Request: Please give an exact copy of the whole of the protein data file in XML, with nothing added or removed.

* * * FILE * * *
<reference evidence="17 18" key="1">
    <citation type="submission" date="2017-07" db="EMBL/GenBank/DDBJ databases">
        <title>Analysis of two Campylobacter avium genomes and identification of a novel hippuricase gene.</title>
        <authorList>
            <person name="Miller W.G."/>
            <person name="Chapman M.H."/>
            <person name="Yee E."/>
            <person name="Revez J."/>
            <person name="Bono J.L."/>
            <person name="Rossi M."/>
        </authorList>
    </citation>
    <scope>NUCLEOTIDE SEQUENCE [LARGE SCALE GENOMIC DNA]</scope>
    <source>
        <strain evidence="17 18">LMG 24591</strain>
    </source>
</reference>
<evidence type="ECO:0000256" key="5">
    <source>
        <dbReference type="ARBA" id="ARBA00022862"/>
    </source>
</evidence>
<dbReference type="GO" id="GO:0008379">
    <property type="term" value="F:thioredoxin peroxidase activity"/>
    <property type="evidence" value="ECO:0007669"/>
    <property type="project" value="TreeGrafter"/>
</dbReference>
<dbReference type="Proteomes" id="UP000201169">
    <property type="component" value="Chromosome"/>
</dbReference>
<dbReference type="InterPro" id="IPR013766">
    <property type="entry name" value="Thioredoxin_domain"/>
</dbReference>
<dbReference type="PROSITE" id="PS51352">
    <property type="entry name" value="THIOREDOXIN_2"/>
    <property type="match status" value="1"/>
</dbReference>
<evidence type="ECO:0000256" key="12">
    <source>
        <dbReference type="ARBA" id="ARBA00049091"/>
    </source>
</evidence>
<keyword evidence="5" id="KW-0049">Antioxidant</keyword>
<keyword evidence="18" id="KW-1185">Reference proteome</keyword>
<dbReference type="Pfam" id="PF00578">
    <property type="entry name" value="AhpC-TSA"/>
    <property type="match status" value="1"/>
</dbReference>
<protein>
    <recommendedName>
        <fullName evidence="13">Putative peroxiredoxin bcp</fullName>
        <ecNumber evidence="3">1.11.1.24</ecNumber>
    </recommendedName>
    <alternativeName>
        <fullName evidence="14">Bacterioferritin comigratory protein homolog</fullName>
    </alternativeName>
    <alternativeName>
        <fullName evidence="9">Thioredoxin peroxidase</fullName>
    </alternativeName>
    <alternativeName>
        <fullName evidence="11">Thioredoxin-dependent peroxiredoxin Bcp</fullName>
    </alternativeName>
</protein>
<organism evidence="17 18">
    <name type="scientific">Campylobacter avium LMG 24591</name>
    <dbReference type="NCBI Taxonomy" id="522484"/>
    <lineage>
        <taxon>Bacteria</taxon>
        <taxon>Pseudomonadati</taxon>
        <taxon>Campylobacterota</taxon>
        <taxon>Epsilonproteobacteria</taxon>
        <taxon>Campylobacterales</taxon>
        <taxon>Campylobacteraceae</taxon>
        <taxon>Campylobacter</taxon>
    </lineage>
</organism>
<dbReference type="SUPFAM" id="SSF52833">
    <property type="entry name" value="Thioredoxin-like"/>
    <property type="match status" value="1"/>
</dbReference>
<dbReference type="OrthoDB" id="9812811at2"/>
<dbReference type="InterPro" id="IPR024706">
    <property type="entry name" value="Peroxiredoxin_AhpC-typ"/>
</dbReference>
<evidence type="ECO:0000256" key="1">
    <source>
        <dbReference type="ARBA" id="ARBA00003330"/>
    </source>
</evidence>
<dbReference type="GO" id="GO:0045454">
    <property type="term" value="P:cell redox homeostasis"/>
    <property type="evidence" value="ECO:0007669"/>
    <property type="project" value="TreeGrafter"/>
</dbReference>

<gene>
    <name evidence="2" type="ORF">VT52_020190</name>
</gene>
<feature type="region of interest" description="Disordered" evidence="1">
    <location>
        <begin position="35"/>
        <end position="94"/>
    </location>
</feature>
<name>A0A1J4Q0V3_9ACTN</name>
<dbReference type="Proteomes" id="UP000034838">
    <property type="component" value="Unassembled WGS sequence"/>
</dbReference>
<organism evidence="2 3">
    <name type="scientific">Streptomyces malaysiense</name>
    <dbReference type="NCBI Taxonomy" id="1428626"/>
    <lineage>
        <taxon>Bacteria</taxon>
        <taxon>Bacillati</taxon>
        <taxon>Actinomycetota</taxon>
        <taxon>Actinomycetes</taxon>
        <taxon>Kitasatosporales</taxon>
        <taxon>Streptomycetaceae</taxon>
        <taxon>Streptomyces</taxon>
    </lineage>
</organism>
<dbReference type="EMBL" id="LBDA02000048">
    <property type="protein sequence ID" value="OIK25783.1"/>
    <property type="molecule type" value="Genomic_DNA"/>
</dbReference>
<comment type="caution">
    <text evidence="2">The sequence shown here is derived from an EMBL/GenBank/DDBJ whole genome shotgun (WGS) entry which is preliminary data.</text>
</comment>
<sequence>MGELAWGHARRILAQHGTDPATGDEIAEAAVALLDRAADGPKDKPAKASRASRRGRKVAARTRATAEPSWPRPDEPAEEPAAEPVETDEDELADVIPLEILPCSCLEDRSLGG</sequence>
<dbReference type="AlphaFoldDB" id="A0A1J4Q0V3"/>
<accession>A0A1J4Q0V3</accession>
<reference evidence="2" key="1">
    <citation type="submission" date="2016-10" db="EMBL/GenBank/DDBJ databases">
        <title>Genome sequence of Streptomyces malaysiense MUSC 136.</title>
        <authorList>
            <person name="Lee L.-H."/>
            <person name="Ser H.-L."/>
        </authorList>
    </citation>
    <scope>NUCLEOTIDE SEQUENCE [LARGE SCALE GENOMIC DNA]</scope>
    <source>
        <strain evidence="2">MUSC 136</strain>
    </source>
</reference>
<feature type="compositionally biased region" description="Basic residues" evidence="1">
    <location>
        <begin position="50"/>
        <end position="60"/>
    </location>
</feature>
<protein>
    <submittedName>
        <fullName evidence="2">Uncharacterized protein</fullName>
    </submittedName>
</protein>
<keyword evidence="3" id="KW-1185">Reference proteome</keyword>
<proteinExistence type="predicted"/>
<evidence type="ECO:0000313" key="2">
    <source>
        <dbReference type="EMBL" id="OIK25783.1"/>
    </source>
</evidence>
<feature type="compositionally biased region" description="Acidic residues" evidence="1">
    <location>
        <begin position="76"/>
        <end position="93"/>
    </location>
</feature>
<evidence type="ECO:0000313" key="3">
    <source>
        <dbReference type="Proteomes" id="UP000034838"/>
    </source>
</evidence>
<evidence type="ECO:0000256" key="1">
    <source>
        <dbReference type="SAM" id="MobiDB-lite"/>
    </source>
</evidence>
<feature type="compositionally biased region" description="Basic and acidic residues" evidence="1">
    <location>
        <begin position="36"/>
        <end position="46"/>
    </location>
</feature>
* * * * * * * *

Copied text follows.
<reference evidence="17 18" key="1">
    <citation type="submission" date="2017-07" db="EMBL/GenBank/DDBJ databases">
        <title>Analysis of two Campylobacter avium genomes and identification of a novel hippuricase gene.</title>
        <authorList>
            <person name="Miller W.G."/>
            <person name="Chapman M.H."/>
            <person name="Yee E."/>
            <person name="Revez J."/>
            <person name="Bono J.L."/>
            <person name="Rossi M."/>
        </authorList>
    </citation>
    <scope>NUCLEOTIDE SEQUENCE [LARGE SCALE GENOMIC DNA]</scope>
    <source>
        <strain evidence="17 18">LMG 24591</strain>
    </source>
</reference>
<evidence type="ECO:0000256" key="5">
    <source>
        <dbReference type="ARBA" id="ARBA00022862"/>
    </source>
</evidence>
<dbReference type="GO" id="GO:0008379">
    <property type="term" value="F:thioredoxin peroxidase activity"/>
    <property type="evidence" value="ECO:0007669"/>
    <property type="project" value="TreeGrafter"/>
</dbReference>
<dbReference type="Proteomes" id="UP000201169">
    <property type="component" value="Chromosome"/>
</dbReference>
<dbReference type="InterPro" id="IPR013766">
    <property type="entry name" value="Thioredoxin_domain"/>
</dbReference>
<dbReference type="PROSITE" id="PS51352">
    <property type="entry name" value="THIOREDOXIN_2"/>
    <property type="match status" value="1"/>
</dbReference>
<evidence type="ECO:0000256" key="12">
    <source>
        <dbReference type="ARBA" id="ARBA00049091"/>
    </source>
</evidence>
<keyword evidence="5" id="KW-0049">Antioxidant</keyword>
<keyword evidence="18" id="KW-1185">Reference proteome</keyword>
<dbReference type="Pfam" id="PF00578">
    <property type="entry name" value="AhpC-TSA"/>
    <property type="match status" value="1"/>
</dbReference>
<protein>
    <recommendedName>
        <fullName evidence="13">Putative peroxiredoxin bcp</fullName>
        <ecNumber evidence="3">1.11.1.24</ecNumber>
    </recommendedName>
    <alternativeName>
        <fullName evidence="14">Bacterioferritin comigratory protein homolog</fullName>
    </alternativeName>
    <alternativeName>
        <fullName evidence="9">Thioredoxin peroxidase</fullName>
    </alternativeName>
    <alternativeName>
        <fullName evidence="11">Thioredoxin-dependent peroxiredoxin Bcp</fullName>
    </alternativeName>
</protein>
<organism evidence="17 18">
    <name type="scientific">Campylobacter avium LMG 24591</name>
    <dbReference type="NCBI Taxonomy" id="522484"/>
    <lineage>
        <taxon>Bacteria</taxon>
        <taxon>Pseudomonadati</taxon>
        <taxon>Campylobacterota</taxon>
        <taxon>Epsilonproteobacteria</taxon>
        <taxon>Campylobacterales</taxon>
        <taxon>Campylobacteraceae</taxon>
        <taxon>Campylobacter</taxon>
    </lineage>
</organism>
<dbReference type="SUPFAM" id="SSF52833">
    <property type="entry name" value="Thioredoxin-like"/>
    <property type="match status" value="1"/>
</dbReference>
<dbReference type="OrthoDB" id="9812811at2"/>
<dbReference type="InterPro" id="IPR024706">
    <property type="entry name" value="Peroxiredoxin_AhpC-typ"/>
</dbReference>
<evidence type="ECO:0000256" key="1">
    <source>
        <dbReference type="ARBA" id="ARBA00003330"/>
    </source>
</evidence>
<dbReference type="GO" id="GO:0045454">
    <property type="term" value="P:cell redox homeostasis"/>
    <property type="evidence" value="ECO:0007669"/>
    <property type="project" value="TreeGrafter"/>
</dbReference>

<gene>
    <name evidence="2" type="ORF">VT52_020190</name>
</gene>
<feature type="region of interest" description="Disordered" evidence="1">
    <location>
        <begin position="35"/>
        <end position="94"/>
    </location>
</feature>
<name>A0A1J4Q0V3_9ACTN</name>
<dbReference type="Proteomes" id="UP000034838">
    <property type="component" value="Unassembled WGS sequence"/>
</dbReference>
<organism evidence="2 3">
    <name type="scientific">Streptomyces malaysiense</name>
    <dbReference type="NCBI Taxonomy" id="1428626"/>
    <lineage>
        <taxon>Bacteria</taxon>
        <taxon>Bacillati</taxon>
        <taxon>Actinomycetota</taxon>
        <taxon>Actinomycetes</taxon>
        <taxon>Kitasatosporales</taxon>
        <taxon>Streptomycetaceae</taxon>
        <taxon>Streptomyces</taxon>
    </lineage>
</organism>
<dbReference type="EMBL" id="LBDA02000048">
    <property type="protein sequence ID" value="OIK25783.1"/>
    <property type="molecule type" value="Genomic_DNA"/>
</dbReference>
<comment type="caution">
    <text evidence="2">The sequence shown here is derived from an EMBL/GenBank/DDBJ whole genome shotgun (WGS) entry which is preliminary data.</text>
</comment>
<sequence>MGELAWGHARRILAQHGTDPATGDEIAEAAVALLDRAADGPKDKPAKASRASRRGRKVAARTRATAEPSWPRPDEPAEEPAAEPVETDEDELADVIPLEILPCSCLEDRSLGG</sequence>
<dbReference type="AlphaFoldDB" id="A0A1J4Q0V3"/>
<accession>A0A1J4Q0V3</accession>
<reference evidence="2" key="1">
    <citation type="submission" date="2016-10" db="EMBL/GenBank/DDBJ databases">
        <title>Genome sequence of Streptomyces malaysiense MUSC 136.</title>
        <authorList>
            <person name="Lee L.-H."/>
            <person name="Ser H.-L."/>
        </authorList>
    </citation>
    <scope>NUCLEOTIDE SEQUENCE [LARGE SCALE GENOMIC DNA]</scope>
    <source>
        <strain evidence="2">MUSC 136</strain>
    </source>
</reference>
<feature type="compositionally biased region" description="Basic residues" evidence="1">
    <location>
        <begin position="50"/>
        <end position="60"/>
    </location>
</feature>
<protein>
    <submittedName>
        <fullName evidence="2">Uncharacterized protein</fullName>
    </submittedName>
</protein>
<keyword evidence="3" id="KW-1185">Reference proteome</keyword>
<proteinExistence type="predicted"/>
<evidence type="ECO:0000313" key="2">
    <source>
        <dbReference type="EMBL" id="OIK25783.1"/>
    </source>
</evidence>
<feature type="compositionally biased region" description="Acidic residues" evidence="1">
    <location>
        <begin position="76"/>
        <end position="93"/>
    </location>
</feature>
<evidence type="ECO:0000313" key="3">
    <source>
        <dbReference type="Proteomes" id="UP000034838"/>
    </source>
</evidence>
<evidence type="ECO:0000256" key="1">
    <source>
        <dbReference type="SAM" id="MobiDB-lite"/>
    </source>
</evidence>
<feature type="compositionally biased region" description="Basic and acidic residues" evidence="1">
    <location>
        <begin position="36"/>
        <end position="46"/>
    </location>
</feature>